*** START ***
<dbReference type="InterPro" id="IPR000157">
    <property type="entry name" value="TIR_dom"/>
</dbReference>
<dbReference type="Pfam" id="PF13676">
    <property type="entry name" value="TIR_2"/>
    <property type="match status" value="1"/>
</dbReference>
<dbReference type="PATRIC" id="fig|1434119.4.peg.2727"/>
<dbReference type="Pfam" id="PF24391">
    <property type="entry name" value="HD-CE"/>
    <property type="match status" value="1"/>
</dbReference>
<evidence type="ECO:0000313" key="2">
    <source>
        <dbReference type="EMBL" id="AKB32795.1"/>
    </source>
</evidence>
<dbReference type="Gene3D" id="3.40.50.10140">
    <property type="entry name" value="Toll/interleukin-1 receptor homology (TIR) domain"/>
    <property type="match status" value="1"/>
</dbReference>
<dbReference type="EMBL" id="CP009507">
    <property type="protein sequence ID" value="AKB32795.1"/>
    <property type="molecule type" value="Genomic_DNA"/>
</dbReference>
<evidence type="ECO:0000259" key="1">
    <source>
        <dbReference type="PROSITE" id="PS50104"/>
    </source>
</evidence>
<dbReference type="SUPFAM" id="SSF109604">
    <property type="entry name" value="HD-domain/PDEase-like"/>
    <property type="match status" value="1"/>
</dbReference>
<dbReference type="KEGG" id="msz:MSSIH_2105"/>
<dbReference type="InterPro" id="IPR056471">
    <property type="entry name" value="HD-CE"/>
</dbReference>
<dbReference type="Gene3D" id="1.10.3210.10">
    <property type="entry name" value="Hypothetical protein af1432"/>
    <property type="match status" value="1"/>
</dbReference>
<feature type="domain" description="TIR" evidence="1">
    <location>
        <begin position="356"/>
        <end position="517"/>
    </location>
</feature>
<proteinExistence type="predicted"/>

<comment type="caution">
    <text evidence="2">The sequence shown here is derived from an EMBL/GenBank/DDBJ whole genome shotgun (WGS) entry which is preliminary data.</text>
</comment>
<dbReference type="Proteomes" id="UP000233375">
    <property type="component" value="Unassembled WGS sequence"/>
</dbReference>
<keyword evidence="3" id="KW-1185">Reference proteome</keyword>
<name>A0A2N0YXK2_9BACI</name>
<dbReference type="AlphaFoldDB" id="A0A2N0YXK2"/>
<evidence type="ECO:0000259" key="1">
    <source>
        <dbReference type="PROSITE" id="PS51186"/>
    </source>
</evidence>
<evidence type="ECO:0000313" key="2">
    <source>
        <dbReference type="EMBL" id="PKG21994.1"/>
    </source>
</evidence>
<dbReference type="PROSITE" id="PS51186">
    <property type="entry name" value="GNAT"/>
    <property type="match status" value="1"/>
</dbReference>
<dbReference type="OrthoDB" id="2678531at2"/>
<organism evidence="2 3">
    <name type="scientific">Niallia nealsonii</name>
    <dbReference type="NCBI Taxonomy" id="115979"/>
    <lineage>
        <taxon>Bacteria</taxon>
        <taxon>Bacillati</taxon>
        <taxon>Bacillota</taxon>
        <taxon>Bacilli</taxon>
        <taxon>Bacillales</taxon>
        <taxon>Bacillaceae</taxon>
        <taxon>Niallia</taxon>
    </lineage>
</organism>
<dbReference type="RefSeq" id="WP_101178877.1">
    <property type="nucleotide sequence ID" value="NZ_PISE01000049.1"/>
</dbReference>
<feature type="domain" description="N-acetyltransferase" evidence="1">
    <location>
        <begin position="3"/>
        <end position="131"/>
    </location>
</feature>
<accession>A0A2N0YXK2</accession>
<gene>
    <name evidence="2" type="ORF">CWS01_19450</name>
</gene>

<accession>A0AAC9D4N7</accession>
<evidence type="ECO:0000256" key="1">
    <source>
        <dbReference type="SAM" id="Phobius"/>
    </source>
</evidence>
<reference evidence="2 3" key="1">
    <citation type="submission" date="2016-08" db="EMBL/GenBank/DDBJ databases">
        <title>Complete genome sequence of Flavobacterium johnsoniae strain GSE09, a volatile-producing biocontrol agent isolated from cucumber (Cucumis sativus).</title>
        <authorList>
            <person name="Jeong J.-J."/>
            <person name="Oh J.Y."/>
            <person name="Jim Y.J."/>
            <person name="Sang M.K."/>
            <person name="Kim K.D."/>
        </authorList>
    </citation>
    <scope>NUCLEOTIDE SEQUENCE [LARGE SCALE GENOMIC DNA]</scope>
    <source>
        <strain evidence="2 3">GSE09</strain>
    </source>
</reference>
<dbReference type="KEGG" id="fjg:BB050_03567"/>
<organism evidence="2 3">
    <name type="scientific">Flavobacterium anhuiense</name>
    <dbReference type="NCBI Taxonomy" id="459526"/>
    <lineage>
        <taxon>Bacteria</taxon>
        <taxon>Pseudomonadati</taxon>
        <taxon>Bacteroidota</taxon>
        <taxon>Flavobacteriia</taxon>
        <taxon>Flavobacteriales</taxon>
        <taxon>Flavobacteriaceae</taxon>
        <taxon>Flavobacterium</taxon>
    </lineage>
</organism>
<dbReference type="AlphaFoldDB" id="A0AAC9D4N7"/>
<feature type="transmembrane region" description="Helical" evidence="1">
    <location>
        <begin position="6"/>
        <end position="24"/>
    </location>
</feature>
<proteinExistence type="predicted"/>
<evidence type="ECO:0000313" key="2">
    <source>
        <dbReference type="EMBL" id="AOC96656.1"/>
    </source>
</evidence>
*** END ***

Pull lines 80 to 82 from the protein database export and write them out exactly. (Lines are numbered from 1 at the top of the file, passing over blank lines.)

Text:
        <taxon>Bacillota</taxon>
        <taxon>Bacilli</taxon>
        <taxon>Bacillales</taxon>